When was the last time you wanted something, but didn’t ask for it? Are you the type of person who will sit back and wait for things to happen such as a promotion, a compliment, an invitation, help or support?
Being willing to ask for what we want from others takes courage. Sometimes we aren’t even aware that we need something, but we are feeling frustrated, drained, left out, angry or exhausted. That would be your first clue! We can take a hint from our feelings that our needs are not being satisfied. Getting our needs met and asking for what we want is important if we want to be happy. It builds our self-confidence and brings contentment to our soul. It also allows us to share ourselves with others without being depleted in the process.
When we aren’t willing to ask for what we want and need, we have probably been a “people pleaser" for most of our life, and are afraid of rejection or appearing bossy. There might also be an unconscious feeling of not being worthy of the effort.
But, the truth is, we are each very worthy of the effort and others do want to help! Imagine how you feel when you can help someone out. Doesn’t it feel great when you can make a difference in someone else’s life? When you tell someone what you want, you give them that same gift.
One client, Anne (not her real name) worked in a busy chiropractic office as a receptionist and was routinely expected to stay after regular working hours to finish up paper work and close the office while everyone else went home. Because of this she often had to miss her daughters after school volleyball games. She felt taken advantage of since no one seemed to appreciate that because she stayed later, every one else got to leave work on time. She wanted to ask for help so she could be there for her daughter on the days she had a game or when she needed her for something else, but Anne was afraid they would just replace her with someone else who was willing to always stay late.
The key to asking for what you want is to first be very clear about it yourself. The more specific you can be, the more your wants and needs will be met. If you aren’t specific, you may not get what you want. Suppose you call someone and ask them to pick you up something great for lunch, but you don’t tell them what you want, and they bring back something you don’t like. Whose fault is it? They are doing you a favor and did the best they could with the information you gave them. If you want something from someone, you have to help them, help you. You do this not by giving hints and clues about what you want, but by being specific about how they can help you. Yes, when you do this, you are putting yourself at risk for rejection, and they can say no. But if that happens, you can move forward, knowing that you at least asked and you can then explore other options for getting that particular need met and continue being true to yourself.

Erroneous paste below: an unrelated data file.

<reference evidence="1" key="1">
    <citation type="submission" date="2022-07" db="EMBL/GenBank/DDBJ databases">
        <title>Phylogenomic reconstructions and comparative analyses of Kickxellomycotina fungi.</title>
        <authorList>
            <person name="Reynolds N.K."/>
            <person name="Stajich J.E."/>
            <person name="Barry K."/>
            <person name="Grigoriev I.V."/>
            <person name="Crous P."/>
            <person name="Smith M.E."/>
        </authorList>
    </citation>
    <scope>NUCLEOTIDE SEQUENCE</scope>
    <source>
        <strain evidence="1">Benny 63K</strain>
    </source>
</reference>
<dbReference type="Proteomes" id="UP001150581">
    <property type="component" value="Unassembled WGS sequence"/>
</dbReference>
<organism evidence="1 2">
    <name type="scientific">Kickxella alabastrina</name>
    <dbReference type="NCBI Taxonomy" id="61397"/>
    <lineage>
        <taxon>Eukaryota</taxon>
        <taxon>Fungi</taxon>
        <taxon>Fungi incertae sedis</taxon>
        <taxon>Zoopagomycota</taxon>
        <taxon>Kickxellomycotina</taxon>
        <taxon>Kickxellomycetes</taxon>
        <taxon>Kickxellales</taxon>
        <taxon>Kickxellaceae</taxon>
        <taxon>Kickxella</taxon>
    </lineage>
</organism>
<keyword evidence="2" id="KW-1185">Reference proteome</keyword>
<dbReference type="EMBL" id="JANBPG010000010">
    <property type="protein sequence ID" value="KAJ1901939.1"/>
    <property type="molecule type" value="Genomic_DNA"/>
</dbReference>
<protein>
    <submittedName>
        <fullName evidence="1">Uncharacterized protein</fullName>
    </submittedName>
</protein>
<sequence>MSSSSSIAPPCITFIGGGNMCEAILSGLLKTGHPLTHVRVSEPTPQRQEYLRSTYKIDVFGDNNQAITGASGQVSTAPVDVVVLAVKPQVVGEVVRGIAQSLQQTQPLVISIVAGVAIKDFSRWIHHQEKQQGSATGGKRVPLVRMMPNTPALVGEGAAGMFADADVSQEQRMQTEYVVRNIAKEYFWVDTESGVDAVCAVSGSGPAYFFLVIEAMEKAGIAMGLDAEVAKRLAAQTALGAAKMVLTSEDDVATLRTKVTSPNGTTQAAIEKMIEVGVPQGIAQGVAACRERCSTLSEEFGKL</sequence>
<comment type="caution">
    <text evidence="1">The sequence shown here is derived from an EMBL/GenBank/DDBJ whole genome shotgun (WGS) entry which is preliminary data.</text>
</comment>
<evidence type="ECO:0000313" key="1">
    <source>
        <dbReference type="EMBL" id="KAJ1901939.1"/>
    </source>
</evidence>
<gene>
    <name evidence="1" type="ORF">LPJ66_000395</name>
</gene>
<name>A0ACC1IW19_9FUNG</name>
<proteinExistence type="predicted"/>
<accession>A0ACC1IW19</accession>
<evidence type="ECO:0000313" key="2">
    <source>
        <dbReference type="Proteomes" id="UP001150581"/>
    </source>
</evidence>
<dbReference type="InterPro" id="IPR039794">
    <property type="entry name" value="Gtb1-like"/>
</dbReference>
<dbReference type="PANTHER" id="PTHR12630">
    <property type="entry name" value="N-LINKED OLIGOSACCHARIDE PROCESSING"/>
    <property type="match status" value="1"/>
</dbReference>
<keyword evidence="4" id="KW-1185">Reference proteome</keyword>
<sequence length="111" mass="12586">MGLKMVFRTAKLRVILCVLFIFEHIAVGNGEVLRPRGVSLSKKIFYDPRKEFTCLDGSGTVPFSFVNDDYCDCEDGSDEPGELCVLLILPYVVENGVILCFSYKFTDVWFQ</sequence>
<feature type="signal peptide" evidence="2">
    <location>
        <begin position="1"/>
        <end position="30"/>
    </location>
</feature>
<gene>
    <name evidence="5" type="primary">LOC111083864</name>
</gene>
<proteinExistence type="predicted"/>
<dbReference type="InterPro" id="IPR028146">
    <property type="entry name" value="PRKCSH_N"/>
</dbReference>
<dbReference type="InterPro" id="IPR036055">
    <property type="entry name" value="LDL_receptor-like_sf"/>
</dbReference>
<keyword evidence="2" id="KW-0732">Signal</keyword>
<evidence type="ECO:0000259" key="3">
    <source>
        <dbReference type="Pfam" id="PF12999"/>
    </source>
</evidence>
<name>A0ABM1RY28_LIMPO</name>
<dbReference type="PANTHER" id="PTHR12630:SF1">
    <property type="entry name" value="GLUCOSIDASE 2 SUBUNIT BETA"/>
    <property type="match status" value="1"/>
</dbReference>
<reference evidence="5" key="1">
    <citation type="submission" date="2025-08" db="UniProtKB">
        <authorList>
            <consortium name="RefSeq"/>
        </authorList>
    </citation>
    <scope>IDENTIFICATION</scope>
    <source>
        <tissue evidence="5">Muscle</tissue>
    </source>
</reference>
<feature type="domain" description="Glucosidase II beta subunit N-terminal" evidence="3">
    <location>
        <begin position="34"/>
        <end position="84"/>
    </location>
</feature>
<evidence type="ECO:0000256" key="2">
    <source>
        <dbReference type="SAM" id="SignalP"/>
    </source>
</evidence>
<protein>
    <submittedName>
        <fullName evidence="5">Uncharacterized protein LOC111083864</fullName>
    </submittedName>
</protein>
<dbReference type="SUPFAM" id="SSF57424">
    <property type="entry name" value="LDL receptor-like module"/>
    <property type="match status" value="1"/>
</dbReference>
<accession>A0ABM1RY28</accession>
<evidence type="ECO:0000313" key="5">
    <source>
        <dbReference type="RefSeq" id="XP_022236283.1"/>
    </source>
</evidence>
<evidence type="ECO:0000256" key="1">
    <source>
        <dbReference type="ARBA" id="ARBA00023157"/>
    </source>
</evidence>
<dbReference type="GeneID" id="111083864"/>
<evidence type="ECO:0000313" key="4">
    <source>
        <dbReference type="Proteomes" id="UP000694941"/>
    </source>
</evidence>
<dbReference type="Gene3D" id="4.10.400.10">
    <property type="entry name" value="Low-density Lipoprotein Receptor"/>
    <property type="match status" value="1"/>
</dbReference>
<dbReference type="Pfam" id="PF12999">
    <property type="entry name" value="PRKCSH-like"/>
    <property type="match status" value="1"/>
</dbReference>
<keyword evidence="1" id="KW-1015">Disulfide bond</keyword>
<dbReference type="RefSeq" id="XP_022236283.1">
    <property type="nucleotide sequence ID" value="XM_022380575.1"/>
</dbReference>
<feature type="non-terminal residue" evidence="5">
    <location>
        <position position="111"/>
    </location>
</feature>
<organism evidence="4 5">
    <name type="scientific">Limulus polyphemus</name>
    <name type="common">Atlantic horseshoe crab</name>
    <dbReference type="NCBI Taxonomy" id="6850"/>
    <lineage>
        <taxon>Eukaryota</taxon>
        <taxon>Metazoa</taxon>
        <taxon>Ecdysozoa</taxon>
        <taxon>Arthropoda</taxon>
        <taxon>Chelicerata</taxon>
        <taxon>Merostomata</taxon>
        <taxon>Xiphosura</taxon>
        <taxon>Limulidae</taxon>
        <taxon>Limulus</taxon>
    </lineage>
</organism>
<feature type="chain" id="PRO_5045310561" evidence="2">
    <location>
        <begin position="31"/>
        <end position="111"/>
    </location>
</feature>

After helping Anne get specific with her request, Anne decided to take a risk and get her need met by asking her boss if someone else could stay late and close up the office when she needed to leave on time to be there for her daughter. Anne was pleasantly surprised when her boss said she appreciated her asking and made arrangements with the other office staff to pitch in on those days so Anne could leave on time. She even took it a step further and asked Anne to put together a list of all the things Anne would like to see changed that would make her job more enjoyable! That gesture made Anne feel very much appreciated and subsequently she enjoyed her job even more and worked even harder to be the best at what she did.
Take a risk, get what you want, and watch your life improve!
Debra Betterly, Ph. D. is a Life Coach whose specialty is midlife mastery. This article is derived from her eNewsletter, “Second Acts", a spirit-mind-body approach for women re-inventing the second half of life. Please visit http://www.amazingjouneycoach.com where you can receive her free eCourse, “Eight Steps to Creating Positive Life Changes in Midlife" http://www.amazingjourneycoach.com/eightsteps.html , subscribe to her free monthly eNewsletter, learn more about her “Midlife Mastery Club" membership along with other transformational programs.